“How does this occur?” Harriet continued.  “It happens when those in authority feel they have all the rights to act, and everyone else only has the right to be acted upon.”

A voice from the back: “Ah, lady, you asked for it. Getting nailed by some top professor probably helped your career.”

“Would you want to be raped, sir?” she shot back. “To be held down while something hard was shoved up your ass?   Or maybe watch as your girlfriend was pinned on a bed and your friends took turns?  Did I ask for that, sir?”

The crowd stirred by her challenge.

In that moment she chose to talk about the one thing she had never discussed. It is time to be free if this….

She began again. “I was nineteen, thrilled to have been chosen for a big project in Washington, D.C.  I had never been there before. The Capital, the monuments, museums, the helter-skelter traffic, the excitement and noise and life.  What an experience. And then to be working on a minority voting project with the leading educator in the field. Imagine my excitement.”

She glared at the athlete who had challenged her. Her voice grew stronger.

“Yes, imagine my excitement when my professor came to my room with a bottle of wine and told me it was time to celebrate.  And first we cheered with wine the work and the community response. Then we toasted the program. Then he told me how beautiful I was, and drank to it, and how all the young volunteers were drawn to me because I was such a leader and so beautiful.  Then we drank. A song came on the radio and he pulled me to my feet and said, ‘Dance with me,’ and I said I was tired. And he said, ‘One dance,’ and then held me tightly.”

Her voice softened with fear and confusion and became childlike, and her eyes filled with pain as if she was shedding the years between and taking on the persona of the woman she was at nineteen.

“And I said, ‘One dance,’ and we swirled around the room, my head dizzy, and he kissed my neck and I said, ‘No,’ and he unzipped my dress and I said, ‘no, no,’ and then it fell to the floor, and then he unhooked my bra and thrust his tongue in my mouth and put one hand between my legs, and then I was naked and he was inside me and I was crying, eyes closed. Then he pulled out, fumbled with his pants, finished the wine from the bottle, threw it on the floor and left me there.”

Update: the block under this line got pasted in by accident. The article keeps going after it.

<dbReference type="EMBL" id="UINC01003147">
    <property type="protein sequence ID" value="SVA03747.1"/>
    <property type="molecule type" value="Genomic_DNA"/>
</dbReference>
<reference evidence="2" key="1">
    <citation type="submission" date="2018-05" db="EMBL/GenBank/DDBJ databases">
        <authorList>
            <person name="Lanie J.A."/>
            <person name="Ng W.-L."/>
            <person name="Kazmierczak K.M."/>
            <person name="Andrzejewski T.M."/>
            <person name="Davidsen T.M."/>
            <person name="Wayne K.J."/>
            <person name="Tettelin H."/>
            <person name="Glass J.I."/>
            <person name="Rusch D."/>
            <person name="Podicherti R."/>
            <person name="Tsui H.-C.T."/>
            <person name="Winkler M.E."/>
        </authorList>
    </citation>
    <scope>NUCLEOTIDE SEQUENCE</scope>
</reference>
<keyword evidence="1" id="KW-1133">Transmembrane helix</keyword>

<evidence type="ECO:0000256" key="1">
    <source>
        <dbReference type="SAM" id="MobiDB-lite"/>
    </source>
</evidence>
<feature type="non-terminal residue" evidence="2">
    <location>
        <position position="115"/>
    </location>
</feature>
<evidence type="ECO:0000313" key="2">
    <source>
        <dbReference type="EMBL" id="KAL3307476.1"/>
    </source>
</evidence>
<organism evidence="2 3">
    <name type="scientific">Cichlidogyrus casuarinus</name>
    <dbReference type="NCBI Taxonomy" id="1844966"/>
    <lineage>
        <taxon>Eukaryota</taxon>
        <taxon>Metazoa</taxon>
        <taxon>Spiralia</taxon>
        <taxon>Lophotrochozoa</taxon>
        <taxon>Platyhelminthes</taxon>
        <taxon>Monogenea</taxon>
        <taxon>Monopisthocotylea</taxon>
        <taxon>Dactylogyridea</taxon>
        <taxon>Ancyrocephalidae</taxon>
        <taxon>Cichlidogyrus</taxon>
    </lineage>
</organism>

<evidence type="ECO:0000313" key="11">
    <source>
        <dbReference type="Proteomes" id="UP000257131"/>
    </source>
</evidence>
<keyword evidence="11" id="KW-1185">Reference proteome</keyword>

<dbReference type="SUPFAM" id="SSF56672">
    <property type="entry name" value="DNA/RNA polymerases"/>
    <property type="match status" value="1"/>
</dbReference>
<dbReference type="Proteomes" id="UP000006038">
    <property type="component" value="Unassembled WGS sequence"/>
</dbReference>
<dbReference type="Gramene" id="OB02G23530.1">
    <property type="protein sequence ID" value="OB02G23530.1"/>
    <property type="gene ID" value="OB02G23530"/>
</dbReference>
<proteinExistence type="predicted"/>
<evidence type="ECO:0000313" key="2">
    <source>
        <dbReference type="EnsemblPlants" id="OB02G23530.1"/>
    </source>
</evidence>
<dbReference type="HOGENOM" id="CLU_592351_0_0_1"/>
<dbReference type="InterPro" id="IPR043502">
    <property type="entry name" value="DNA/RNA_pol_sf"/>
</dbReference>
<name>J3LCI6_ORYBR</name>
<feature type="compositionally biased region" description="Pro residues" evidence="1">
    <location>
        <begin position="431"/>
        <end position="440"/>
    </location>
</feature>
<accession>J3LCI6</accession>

Waddley-Jones stared at the floor and when she looked up her eyes were fierce and her face hard.

In a voice like a hiss: “Everything I was died at that moment in the dirty little hotel room. Ev-er-y-thing,” cutting the world into four parts.  “But what was worse, everything that I wanted to be also died.  I’ve lived my life as a lie because I could not forget when I signed the agreement with this college when I was twenty that they took away my right to speak. Well, I’m taking it back. Can you give that all back to me, Mister Critic?  All the love I could have given, but didn’t trust enough to give; all the love that others felt for me and I could not receive? Can you give me back all the time I have hated myself, all the hours I felt the shame of that moment like a rash that would not heal? All the time I’ve spend locked in this emotionless box; all those things I have missed?  Can you give them back to me?  Never,” she said bitterly.

“A Game Called Dead” was  named a Runner-Up in the 2016 Shelf-Unbound Best Indie Book Contest

 

The Frank Nagler books are available at the following New Jersey libraries:

Brick  (Ocean County Library System) Mountainside; Morris County Library; Somerset County Library System; Bernardsville Public Library; Hunterdon County Public Library; Mount Olive Public Library;  Phillipsburg; Warren County, Franklin branch; Mount Arlington; Wharton; Dover; Hackettstown;  Clark, Parsippany and the Ramsey library, as part of the Bergen County Cooperative Library System; The Palmer (Pa.) Branch of the Easton Public Library; Deptford Free Public Library and Franklin Township Library (Gloucester Co.), New Providence Memorial Library; The Associated Libraries of Monroe County, Pa.

 

The Frank Nagler mysteries are available online at:

Amazon: http://goo.gl/hVQIII

Kobo: https://goo.gl/bgLH6v

NOOK: http://goo.gl/WnQjtr

http://www.walmart.com

 

 

Posted in Greater Lehigh Valley Writer's Group, Hot in Hunterdon; Georjean Trinkle, Imzadi Publishing LLC, Michael Stephen Daigle, Mystery Writers of America, Sally Ember, www.michaelstephendaigle.com | Tagged , , , , , , , , , | Leave a comment

‘The Weight of Living’ named a 2018 Notable 100 Book By Shelf Unbound

The third Frank Nagler Mystery, “The Weight of Living,” has been named a Notable 100 Book in the 2018 Shelf Unbound Indie Book Awards.

Thanks to Shelf Unbound, and to the Imzadi Publishing gang, Janice Grove and Anita-Dugan Moore.